Wordpress blares out notifications every time I log in — look, there is one now! — and eventually the constant need to upgrade and begins to wear and engender a slight paranoia about being hacked, making me look into alternate blogging platforms.
Because, clearly, the reason I haven’t written more is because of the blogging platform I’m using. To be honest, this is more than yak shaving, and really wanders into the area of a whole-day spa for yaks.
My requirements were simple: none! Just need to write content and have it published somehow.
Static generators are the new hotness — you can’t wander into the front page of HN without hitting at least one new one — although the road to blogging is littered with the bodies of abandoned generators. I fortunately was able to avoid the temptation of writing my own, although I have to admit that it was a close thing, especially after learning about Frozen-Flask and Flatpages: just write the blog dynamically and then Flask can “freeze” your app into static files. RSS seemed like a pain, though.
(Just for the record, Ghost is nice. Really nice! No API, though, and no defined static commenting system. Beautiful default theme. Will probably come back to this in a while.)
So, I basically worked down the systems at Staticgen in descending popularity.
Jekyll (and Octopress) are the category leaders. But, posts have to be prefixed with the date, and it looks like this is a hard restriction. Ugh. Really, just ugh. Also, generation seems really slow but given that I’m adding an article only a few times a year it seems churlish to complain about slow generation.
Pelican seems like a natural fit, since it uses Python. But, in playing around with it, I couldn’t get the theme I liked to work with pagination at all, instead just getting weird errors that were hard to track down. Update: Fixed the pagination problem, but… no hierarchical categories (and it’s by design)
Hexo pleasantly surprised me. Really good documentation and really good support features — for example, hexo-migrator-wordpress for importing Wordpress sites, or stuff like hex-migrator-image to download images that are referenced. Generation is fairly quick and the design seems clean. This is a really nice project.
Metalsmith is worth visiting just to see the clearest abstraction of static blog generation on the home page of the web site. Seemed like overkill for my blog, though.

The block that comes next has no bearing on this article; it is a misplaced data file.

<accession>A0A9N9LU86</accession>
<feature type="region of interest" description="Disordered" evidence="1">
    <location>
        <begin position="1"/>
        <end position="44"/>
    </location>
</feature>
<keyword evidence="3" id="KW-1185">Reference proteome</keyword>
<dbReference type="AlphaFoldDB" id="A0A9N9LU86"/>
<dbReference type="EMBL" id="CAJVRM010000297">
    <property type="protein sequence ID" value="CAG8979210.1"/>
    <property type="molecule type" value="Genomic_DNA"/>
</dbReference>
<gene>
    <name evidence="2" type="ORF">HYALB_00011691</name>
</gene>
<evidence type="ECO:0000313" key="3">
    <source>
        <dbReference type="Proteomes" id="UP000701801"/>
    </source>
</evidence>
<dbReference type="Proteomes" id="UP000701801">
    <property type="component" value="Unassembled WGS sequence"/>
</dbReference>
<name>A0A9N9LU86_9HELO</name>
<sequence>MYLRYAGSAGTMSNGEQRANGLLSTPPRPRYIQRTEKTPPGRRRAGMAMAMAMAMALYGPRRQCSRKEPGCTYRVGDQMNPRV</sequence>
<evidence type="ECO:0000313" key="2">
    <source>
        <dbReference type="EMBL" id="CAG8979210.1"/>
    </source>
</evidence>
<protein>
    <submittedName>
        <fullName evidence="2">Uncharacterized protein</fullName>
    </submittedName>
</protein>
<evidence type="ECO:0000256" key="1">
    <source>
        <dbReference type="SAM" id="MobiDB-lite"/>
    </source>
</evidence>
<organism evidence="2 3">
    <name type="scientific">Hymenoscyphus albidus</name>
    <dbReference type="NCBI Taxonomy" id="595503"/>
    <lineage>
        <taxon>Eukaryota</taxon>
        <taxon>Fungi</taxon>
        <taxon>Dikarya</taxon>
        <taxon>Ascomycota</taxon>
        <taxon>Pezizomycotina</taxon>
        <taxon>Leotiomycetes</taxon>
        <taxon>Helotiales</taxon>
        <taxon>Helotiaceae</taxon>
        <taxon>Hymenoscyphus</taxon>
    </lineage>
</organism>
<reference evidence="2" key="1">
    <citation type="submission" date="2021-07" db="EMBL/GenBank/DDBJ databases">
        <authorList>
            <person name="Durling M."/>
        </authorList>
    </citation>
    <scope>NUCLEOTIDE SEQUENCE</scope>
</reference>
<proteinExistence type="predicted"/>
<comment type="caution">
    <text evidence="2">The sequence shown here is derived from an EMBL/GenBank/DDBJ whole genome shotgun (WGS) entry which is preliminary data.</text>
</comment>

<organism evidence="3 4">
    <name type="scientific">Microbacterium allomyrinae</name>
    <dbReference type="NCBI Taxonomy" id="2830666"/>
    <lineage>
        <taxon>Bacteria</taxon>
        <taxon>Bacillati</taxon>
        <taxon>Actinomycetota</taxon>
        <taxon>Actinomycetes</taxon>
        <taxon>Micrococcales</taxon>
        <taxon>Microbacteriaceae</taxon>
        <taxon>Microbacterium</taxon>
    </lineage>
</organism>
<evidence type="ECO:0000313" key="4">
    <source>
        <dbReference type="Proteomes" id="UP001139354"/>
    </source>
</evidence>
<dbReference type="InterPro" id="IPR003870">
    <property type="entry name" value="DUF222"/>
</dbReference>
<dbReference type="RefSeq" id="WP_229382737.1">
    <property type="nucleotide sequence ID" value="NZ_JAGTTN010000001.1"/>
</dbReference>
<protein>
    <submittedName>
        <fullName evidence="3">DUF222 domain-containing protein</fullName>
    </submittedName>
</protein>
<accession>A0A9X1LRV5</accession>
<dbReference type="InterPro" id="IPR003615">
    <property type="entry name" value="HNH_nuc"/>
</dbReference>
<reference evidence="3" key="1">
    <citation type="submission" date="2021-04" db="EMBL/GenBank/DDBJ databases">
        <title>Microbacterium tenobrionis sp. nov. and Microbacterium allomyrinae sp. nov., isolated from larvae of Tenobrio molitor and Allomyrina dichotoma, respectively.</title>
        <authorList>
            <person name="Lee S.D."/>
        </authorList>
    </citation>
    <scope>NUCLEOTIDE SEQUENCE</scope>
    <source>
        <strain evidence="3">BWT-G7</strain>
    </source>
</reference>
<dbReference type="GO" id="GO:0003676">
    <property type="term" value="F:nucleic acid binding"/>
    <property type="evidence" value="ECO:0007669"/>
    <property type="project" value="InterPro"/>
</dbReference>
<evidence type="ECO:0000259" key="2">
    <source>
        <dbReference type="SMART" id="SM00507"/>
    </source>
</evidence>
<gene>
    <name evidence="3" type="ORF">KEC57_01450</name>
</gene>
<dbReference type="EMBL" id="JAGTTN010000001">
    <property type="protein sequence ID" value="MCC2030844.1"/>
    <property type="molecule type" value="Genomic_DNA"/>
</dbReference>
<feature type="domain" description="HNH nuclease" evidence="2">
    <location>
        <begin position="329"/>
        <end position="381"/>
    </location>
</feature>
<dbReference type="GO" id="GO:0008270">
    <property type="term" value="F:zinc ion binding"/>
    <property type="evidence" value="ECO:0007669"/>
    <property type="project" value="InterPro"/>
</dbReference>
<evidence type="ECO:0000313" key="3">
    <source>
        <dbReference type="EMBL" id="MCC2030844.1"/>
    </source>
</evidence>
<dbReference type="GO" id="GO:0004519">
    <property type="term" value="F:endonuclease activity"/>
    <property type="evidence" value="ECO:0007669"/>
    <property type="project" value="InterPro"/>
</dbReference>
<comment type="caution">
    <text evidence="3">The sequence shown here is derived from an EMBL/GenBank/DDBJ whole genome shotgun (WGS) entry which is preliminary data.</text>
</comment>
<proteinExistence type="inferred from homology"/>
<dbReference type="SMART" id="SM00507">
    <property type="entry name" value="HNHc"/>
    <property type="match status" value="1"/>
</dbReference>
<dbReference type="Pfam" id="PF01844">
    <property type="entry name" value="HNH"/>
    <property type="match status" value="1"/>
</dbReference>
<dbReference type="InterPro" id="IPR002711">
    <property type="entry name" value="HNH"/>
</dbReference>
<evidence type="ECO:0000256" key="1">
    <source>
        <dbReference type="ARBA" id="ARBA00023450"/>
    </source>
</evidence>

Hugo is written in Go and is just ridiculously fast. I mean, really, a magnitude faster than almost anything else. Sadly, no pagination support.
Still looking at this. If I’m smart I’ll just use Jekyll and squint whenever I look at those horrible date-prefixed filenames.
Updated 9/5: Also looked at Middleman (a nice system, use middleman-blog to jump start everything) and nanoc (mentioned on HN favorably, with a really clean and intuitive system for controlling generation — well designed but you end up having to implement a lot more stuff for a blog than some other generators) and played around with the possibility of using Gulp (interesting experiment, but that’s basically writing my own blog generator). Finally decided that my effort would be better spent on making content rather than worrying about the content container.
Updated 9/6: Just spent a couple hours trying to figure out why the Wordpress 4.0 upgrade broke my code blocks. Somebody is toying with me, I just know it.
Updated 10/10: Sigh. Switched to a custom program for my blog, which is absolutely the wrong way to go about it – why spend time when it has been done by so many others so much better? – but it turns out that the cognitive load for Python is less than the cognitive load for learning another static generator. If I ever get to posting more than one post a quarter I’ll revisit it.
Updated 1/20: Looked at Hugo again which is close but hit a limitation in the lack of MD5 for gravatar URLs, and Hugo does not really have any way to add plugins / custom functions. Also new on the horizon is Lecktor, which is a neat hybrid of a static generator with a local admin interface for editing. It has a slightly wonky schema for its content, though (every page must be in its own directory).
Comments are moderated whenever I remember that I have a blog.